All about Mac OS X's file system journaling | Why is it needed | When to use it and more

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Mac OS X’s Journaling Feature

Journaling is Mac OS X’s new feature, which helps defend the files against hardware failures, power outages and reduces the necessity for repairs. The journaling feature is available in Mac OS X 10.3 and later versions. It is also offered in Mac OS X Server 10.2.2 and newer versions.

Journaling is a “must-have” feature for servers because it watches over the file system’s integrity. It also assists in increasing servers’ uptime. This feature is of significant importance for servers. When journaling is enabled, a continuous trace of modifications to the files is kept in the journal and if a computer shuts down due to a power outage or other problem; the journal will be used in order to restore the affected disk to a previous healthy state, as soon as the server reboots.

When an operation is running on a server, the system logs all the activities as they happen. If the operation stops in the middle, the information in the log can be replayed to finish the operation, when the server reboots. Note that the user data can still be lost if it was in the buffer when the operation failed. Therefore, it is always wise to backup the data as often as necessary.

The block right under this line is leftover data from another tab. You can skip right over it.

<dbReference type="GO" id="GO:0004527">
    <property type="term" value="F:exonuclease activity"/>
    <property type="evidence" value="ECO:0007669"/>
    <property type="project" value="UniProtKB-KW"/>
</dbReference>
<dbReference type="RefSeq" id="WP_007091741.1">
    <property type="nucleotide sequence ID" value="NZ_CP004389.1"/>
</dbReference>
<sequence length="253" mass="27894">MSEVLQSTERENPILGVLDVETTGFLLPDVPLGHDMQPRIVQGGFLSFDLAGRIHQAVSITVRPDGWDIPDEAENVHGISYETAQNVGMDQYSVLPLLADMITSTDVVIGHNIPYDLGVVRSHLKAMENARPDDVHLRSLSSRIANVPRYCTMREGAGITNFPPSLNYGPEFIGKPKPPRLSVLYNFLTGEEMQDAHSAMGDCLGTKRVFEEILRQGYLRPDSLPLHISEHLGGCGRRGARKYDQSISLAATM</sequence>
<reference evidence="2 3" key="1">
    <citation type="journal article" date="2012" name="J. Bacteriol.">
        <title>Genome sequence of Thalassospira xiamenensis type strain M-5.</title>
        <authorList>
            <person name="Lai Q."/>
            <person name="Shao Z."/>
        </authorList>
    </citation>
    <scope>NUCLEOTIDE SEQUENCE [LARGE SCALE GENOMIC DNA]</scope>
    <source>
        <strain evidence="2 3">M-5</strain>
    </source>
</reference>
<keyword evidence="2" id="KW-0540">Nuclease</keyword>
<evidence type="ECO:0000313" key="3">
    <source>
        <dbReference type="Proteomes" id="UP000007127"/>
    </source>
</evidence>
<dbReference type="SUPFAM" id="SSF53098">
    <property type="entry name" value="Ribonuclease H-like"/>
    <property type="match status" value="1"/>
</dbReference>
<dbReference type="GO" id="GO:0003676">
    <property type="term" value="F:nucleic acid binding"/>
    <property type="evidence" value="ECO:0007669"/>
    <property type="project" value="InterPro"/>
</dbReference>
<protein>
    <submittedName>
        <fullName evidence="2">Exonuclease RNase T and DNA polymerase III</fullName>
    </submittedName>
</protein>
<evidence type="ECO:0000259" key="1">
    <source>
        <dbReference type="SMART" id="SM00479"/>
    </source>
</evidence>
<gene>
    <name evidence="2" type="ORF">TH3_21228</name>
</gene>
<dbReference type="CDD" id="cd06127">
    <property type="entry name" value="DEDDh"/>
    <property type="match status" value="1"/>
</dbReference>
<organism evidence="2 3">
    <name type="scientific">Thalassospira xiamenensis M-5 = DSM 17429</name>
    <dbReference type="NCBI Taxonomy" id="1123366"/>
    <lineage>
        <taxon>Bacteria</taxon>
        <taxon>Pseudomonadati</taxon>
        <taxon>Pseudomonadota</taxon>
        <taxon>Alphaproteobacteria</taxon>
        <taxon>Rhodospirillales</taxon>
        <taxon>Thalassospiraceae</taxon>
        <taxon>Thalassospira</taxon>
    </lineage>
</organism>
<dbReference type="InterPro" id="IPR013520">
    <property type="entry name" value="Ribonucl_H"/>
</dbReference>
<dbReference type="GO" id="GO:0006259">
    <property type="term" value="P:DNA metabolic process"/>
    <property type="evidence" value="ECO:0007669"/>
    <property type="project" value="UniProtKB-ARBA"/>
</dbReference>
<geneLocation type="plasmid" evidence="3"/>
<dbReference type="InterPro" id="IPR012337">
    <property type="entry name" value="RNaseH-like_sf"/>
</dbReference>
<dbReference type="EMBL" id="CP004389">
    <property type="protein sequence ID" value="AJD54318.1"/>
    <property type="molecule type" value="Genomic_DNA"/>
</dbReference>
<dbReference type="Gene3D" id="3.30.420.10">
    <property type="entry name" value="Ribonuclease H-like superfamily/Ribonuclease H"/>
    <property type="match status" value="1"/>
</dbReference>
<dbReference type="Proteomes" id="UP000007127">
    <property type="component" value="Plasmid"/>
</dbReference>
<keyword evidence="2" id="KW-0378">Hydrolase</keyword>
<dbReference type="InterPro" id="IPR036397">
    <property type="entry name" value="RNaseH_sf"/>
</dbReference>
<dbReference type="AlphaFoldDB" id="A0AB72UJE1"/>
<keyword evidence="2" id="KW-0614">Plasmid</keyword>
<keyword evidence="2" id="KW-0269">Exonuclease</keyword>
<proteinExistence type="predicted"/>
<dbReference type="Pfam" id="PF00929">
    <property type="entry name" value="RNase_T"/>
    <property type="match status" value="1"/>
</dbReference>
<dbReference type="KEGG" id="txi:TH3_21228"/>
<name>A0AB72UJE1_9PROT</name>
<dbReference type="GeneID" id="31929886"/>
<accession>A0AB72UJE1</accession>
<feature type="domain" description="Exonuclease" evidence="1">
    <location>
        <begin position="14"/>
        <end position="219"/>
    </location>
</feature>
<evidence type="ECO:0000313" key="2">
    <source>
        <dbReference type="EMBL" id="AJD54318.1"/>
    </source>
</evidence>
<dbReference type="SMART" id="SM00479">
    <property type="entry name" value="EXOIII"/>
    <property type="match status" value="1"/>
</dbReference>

The journaled file system also offers backward compatibility with Mac OS Extended file system. It allows users to use journaled volumes on computers, which don’t have a journaling feature.

What Is The Need Of Journaling ?

Power outages and system failures disrupt the write and read processes and they cause divergences between the file structure and its location. In a non-journaled file system, when a disk drive fails, it does not have a record of its activity just before the shutdown. To resume the activities, the system has to run a check and it requires scanning through the whole file system. This process takes many hours on a large volume, which results in undesirable downtime for server. A Journaled file system also allows a server to restart in some seconds, no matter how large the volume is or how many files are stored on it.

Journaling quickens the recovery process, which significantly improves the availability of a server. When the journaling feature is turned on, the server starts tracking file operations while maintaining a record of these activities in a file, named “journal.”

When Use Journaling?

If a computer contains large videos, audio files or graphics, it is the right situation when you should take the benefit of journaling; this would significantly increase the file access performance. In many cases, the affect of journaling is unnoticeable to users; it is because the data access calls outnumber the benefits of journaling. Journaling is also suitable for servers that require high availability and those servers that contain volumes with a large number of files.

Turning Journaling On And Off

To enable or disable journaling, follow these steps:

1. Open up Disk Utility from the Applications -> Utilities.

2. Choose the volume that you want to turn on or off journaling on.

3. To turn journaling on, click the button that says Enable Journaling. To turn it off, open the File menu and select Disable Journaling.

Note: The Disable Journaling option is not visible in Mac OS X 10.4 and later, you need to press Options to make it visible in the File menu.